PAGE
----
The worst of all is that none of these problems will show themselves in the Demo/PoC environment, as we are mostly testing the functionalities. The problems will get more and more serious as we're adding more applications/Network loads, and tryig to scale up the environment. In any case, 100% of the wrongly chosen SDN solutions in the beginning that I've seen ended up with the clients complete frustration and a rollback to the Legacy network, at least until the SDN is "more mature". No... there are mature SDN solutions, you were just convinced too easily and chose the wrong solution.


Before I get to the recommendations which solution is the perfect one for you, there is one thing that most of my clients are trying to avoid - every SDN solution is a vendor lock-in. Some of them lock you in with their Hardware, some with Software and Licences, and some with Support (Including Upgrades and Additional engineering when adding/upgrading other components in your Data Center).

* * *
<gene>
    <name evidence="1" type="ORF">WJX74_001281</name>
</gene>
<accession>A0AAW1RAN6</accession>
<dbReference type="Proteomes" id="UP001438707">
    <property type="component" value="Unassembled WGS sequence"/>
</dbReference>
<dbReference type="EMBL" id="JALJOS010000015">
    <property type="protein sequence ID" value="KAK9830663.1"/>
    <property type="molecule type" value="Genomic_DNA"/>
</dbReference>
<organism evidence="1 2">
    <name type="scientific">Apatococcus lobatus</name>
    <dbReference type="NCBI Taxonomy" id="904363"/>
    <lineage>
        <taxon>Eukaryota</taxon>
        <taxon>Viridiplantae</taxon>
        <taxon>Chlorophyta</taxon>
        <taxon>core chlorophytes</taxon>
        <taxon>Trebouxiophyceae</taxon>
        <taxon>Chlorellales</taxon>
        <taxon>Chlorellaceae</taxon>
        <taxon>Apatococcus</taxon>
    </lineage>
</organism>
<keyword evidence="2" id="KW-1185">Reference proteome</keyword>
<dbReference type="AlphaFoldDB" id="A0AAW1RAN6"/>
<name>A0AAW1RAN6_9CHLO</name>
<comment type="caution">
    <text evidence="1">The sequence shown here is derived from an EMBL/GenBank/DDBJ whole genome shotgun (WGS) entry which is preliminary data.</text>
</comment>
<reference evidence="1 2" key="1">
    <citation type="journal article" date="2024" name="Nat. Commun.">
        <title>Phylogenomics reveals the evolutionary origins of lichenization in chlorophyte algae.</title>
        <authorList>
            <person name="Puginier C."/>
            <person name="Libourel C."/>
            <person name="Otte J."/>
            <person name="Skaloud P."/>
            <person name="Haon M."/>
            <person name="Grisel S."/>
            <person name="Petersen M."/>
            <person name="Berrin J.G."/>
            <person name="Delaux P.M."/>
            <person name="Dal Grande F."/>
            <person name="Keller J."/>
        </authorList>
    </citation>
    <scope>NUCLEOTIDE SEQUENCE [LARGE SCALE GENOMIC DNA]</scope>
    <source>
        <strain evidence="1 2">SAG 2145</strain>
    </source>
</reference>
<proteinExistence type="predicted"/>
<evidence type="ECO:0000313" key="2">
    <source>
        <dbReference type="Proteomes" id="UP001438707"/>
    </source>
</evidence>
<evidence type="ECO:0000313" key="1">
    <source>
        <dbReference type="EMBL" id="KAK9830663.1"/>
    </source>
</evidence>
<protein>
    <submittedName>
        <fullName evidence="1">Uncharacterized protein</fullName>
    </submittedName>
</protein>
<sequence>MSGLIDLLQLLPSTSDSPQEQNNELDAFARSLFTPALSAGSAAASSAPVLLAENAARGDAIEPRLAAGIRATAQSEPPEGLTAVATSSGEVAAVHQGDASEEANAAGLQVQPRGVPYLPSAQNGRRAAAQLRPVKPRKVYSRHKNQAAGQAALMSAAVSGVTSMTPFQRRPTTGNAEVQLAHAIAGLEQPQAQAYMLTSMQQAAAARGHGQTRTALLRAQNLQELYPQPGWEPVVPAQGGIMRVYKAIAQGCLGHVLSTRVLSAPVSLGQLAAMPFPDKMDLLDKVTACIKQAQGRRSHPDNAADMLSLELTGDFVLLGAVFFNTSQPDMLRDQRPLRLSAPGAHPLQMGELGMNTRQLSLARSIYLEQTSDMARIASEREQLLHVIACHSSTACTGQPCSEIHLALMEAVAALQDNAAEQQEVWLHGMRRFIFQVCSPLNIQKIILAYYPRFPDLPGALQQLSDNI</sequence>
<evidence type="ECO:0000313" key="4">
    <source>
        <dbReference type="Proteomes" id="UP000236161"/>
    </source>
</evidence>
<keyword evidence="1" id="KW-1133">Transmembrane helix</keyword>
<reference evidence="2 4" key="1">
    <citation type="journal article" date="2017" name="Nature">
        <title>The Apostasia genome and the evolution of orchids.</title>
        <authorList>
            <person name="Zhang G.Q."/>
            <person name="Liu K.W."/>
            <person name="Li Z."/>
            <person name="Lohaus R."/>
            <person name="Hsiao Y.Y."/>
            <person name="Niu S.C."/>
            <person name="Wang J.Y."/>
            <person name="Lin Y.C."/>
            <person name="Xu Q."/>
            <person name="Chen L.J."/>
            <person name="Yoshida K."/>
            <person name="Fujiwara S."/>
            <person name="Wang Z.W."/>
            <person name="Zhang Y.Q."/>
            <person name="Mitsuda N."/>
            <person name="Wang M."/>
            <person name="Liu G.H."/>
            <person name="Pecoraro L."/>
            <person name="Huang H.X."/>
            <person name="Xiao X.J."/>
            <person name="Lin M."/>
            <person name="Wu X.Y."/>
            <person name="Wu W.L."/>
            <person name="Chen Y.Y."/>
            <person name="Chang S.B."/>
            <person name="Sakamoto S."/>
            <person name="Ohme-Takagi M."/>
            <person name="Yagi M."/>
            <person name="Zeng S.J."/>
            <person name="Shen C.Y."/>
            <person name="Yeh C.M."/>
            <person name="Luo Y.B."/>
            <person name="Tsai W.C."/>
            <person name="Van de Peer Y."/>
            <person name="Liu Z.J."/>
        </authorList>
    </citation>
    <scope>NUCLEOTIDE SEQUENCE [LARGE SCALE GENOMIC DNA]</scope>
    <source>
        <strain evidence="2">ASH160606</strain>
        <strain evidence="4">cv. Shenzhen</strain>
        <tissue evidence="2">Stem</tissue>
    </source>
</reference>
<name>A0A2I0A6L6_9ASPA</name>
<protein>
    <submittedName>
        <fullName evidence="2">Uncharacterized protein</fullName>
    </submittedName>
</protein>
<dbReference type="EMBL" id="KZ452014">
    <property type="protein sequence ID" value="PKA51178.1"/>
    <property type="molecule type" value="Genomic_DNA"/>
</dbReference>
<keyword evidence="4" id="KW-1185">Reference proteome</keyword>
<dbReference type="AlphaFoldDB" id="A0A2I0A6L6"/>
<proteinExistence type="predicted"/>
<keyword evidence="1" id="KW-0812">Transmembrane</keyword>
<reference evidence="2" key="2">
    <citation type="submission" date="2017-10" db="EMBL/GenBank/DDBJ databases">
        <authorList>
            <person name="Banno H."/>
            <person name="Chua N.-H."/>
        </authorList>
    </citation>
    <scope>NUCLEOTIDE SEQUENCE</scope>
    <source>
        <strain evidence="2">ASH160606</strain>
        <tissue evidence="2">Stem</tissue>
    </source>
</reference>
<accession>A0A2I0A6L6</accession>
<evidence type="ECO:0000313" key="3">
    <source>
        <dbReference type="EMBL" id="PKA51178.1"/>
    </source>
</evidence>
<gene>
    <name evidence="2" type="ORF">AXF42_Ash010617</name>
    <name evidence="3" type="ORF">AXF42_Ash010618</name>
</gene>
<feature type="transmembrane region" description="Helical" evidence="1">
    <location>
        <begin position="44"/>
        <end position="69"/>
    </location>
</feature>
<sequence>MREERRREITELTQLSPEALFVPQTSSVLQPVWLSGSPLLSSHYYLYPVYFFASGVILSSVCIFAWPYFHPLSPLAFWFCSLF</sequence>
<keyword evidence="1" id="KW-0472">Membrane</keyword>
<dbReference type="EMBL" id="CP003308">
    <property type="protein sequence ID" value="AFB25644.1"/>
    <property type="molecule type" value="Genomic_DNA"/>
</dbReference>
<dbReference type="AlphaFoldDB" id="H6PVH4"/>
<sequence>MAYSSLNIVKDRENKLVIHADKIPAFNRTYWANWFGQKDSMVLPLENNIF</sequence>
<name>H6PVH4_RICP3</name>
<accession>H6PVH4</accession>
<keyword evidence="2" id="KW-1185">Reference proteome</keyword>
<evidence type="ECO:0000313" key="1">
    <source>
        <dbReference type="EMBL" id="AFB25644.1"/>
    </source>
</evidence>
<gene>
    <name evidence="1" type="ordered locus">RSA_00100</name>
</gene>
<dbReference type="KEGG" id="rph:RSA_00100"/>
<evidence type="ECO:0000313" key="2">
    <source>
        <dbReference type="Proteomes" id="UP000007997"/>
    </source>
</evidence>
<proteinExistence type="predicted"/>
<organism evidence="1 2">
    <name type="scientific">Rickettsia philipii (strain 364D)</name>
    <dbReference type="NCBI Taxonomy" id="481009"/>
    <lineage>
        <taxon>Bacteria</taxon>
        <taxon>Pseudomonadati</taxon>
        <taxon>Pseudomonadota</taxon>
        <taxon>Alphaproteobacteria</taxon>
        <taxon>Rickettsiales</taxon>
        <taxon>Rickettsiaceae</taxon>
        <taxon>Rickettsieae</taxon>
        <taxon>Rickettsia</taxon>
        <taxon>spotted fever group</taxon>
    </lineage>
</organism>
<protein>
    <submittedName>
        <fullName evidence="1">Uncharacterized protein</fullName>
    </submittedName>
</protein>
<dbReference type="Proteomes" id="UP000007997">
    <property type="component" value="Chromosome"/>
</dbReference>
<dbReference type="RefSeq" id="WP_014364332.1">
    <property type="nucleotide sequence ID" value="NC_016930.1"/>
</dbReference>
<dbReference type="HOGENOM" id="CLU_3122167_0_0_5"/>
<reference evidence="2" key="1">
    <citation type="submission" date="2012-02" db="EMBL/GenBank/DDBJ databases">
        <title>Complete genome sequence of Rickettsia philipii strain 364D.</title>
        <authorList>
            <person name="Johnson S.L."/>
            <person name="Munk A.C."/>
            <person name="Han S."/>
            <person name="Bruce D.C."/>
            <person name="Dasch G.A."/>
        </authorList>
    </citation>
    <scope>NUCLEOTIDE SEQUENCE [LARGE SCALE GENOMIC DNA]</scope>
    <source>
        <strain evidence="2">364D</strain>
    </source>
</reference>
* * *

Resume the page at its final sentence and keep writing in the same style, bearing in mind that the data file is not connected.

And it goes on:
To sum all this up, I'll give you a simple list of advices to help you decide which SDN solution I recommend you consider.

Is VMware NSX a perfect fit for my environment?

If your environment is 100% virtual and 100% VMware (or on the path to become 100% virtual in the next few years), and your Data Center Network Topology is rather simple and made of 100% high-end high-throughput Network Devices - NSX is the way to go! With the vRealize Network Insight you'll be able to get the basic picture of whats going on in the Physical Network and as VMware says do the "Performance optimization across overlay and underlay", and the NSX micro-segmentation just works perfectly. Have also in mind that Cisco and VMware are the two companies with the greatest number of experts, so you don't have to worry about the product support.